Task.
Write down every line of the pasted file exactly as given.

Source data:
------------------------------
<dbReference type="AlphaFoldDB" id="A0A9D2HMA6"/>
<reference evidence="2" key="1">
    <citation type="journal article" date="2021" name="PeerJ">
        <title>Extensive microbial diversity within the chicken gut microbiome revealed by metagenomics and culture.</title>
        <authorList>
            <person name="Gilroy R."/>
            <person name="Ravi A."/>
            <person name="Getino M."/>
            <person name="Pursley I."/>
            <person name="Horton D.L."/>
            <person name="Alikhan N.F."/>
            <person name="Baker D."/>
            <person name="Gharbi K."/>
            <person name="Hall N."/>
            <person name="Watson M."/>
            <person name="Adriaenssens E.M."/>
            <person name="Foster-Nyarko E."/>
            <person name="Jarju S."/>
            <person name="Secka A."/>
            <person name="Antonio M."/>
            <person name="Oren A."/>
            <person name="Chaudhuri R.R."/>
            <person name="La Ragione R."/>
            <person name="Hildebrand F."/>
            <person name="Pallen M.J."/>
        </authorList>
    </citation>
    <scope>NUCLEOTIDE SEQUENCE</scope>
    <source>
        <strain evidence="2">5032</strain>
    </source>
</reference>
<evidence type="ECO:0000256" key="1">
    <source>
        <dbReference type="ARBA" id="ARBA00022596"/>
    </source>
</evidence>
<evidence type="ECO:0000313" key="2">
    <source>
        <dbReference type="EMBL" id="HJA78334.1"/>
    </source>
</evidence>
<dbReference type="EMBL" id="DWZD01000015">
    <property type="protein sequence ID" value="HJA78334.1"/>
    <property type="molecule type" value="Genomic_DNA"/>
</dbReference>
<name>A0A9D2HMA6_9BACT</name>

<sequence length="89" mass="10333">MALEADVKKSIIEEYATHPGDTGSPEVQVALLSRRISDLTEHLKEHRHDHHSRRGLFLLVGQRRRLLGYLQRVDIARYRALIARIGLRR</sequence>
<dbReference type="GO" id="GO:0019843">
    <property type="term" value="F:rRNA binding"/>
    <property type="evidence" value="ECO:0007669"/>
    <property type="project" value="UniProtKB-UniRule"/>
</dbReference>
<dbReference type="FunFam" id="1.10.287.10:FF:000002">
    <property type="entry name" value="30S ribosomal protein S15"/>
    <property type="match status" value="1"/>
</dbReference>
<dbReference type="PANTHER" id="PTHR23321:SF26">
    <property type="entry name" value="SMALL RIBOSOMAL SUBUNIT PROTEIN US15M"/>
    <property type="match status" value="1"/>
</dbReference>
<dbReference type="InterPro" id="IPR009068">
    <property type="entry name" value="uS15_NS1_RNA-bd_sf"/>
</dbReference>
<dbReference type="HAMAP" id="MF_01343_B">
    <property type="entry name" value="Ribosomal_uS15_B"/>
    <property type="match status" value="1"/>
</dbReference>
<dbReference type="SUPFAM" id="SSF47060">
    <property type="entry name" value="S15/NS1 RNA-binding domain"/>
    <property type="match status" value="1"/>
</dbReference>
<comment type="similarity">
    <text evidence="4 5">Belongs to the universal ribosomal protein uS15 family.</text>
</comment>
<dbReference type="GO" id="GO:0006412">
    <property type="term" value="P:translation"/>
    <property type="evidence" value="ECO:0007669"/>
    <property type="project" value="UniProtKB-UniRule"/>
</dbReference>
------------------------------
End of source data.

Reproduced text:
<dbReference type="AlphaFoldDB" id="A0A9D2HMA6"/>
<reference evidence="2" key="1">
    <citation type="journal article" date="2021" name="PeerJ">
        <title>Extensive microbial diversity within the chicken gut microbiome revealed by metagenomics and culture.</title>
        <authorList>
            <person name="Gilroy R."/>
            <person name="Ravi A."/>
            <person name="Getino M."/>
            <person name="Pursley I."/>
            <person name="Horton D.L."/>
            <person name="Alikhan N.F."/>
            <person name="Baker D."/>
            <person name="Gharbi K."/>
            <person name="Hall N."/>
            <person name="Watson M."/>
            <person name="Adriaenssens E.M."/>
            <person name="Foster-Nyarko E."/>
            <person name="Jarju S."/>
            <person name="Secka A."/>
            <person name="Antonio M."/>
            <person name="Oren A."/>
            <person name="Chaudhuri R.R."/>
            <person name="La Ragione R."/>
            <person name="Hildebrand F."/>
            <person name="Pallen M.J."/>
        </authorList>
    </citation>
    <scope>NUCLEOTIDE SEQUENCE</scope>
    <source>
        <strain evidence="2">5032</strain>
    </source>
</reference>
<evidence type="ECO:0000256" key="1">
    <source>
        <dbReference type="ARBA" id="ARBA00022596"/>
    </source>
</evidence>
<evidence type="ECO:0000313" key="2">
    <source>
        <dbReference type="EMBL" id="HJA78334.1"/>
    </source>
</evidence>
<dbReference type="EMBL" id="DWZD01000015">
    <property type="protein sequence ID" value="HJA78334.1"/>
    <property type="molecule type" value="Genomic_DNA"/>
</dbReference>
<name>A0A9D2HMA6_9BACT</name>

<sequence length="89" mass="10333">MALEADVKKSIIEEYATHPGDTGSPEVQVALLSRRISDLTEHLKEHRHDHHSRRGLFLLVGQRRRLLGYLQRVDIARYRALIARIGLRR</sequence>
<dbReference type="GO" id="GO:0019843">
    <property type="term" value="F:rRNA binding"/>
    <property type="evidence" value="ECO:0007669"/>
    <property type="project" value="UniProtKB-UniRule"/>
</dbReference>
<dbReference type="FunFam" id="1.10.287.10:FF:000002">
    <property type="entry name" value="30S ribosomal protein S15"/>
    <property type="match status" value="1"/>
</dbReference>
<dbReference type="PANTHER" id="PTHR23321:SF26">
    <property type="entry name" value="SMALL RIBOSOMAL SUBUNIT PROTEIN US15M"/>
    <property type="match status" value="1"/>
</dbReference>
<dbReference type="InterPro" id="IPR009068">
    <property type="entry name" value="uS15_NS1_RNA-bd_sf"/>
</dbReference>
<dbReference type="HAMAP" id="MF_01343_B">
    <property type="entry name" value="Ribosomal_uS15_B"/>
    <property type="match status" value="1"/>
</dbReference>
<dbReference type="SUPFAM" id="SSF47060">
    <property type="entry name" value="S15/NS1 RNA-binding domain"/>
    <property type="match status" value="1"/>
</dbReference>
<comment type="similarity">
    <text evidence="4 5">Belongs to the universal ribosomal protein uS15 family.</text>
</comment>
<dbReference type="GO" id="GO:0006412">
    <property type="term" value="P:translation"/>
    <property type="evidence" value="ECO:0007669"/>
    <property type="project" value="UniProtKB-UniRule"/>
</dbReference>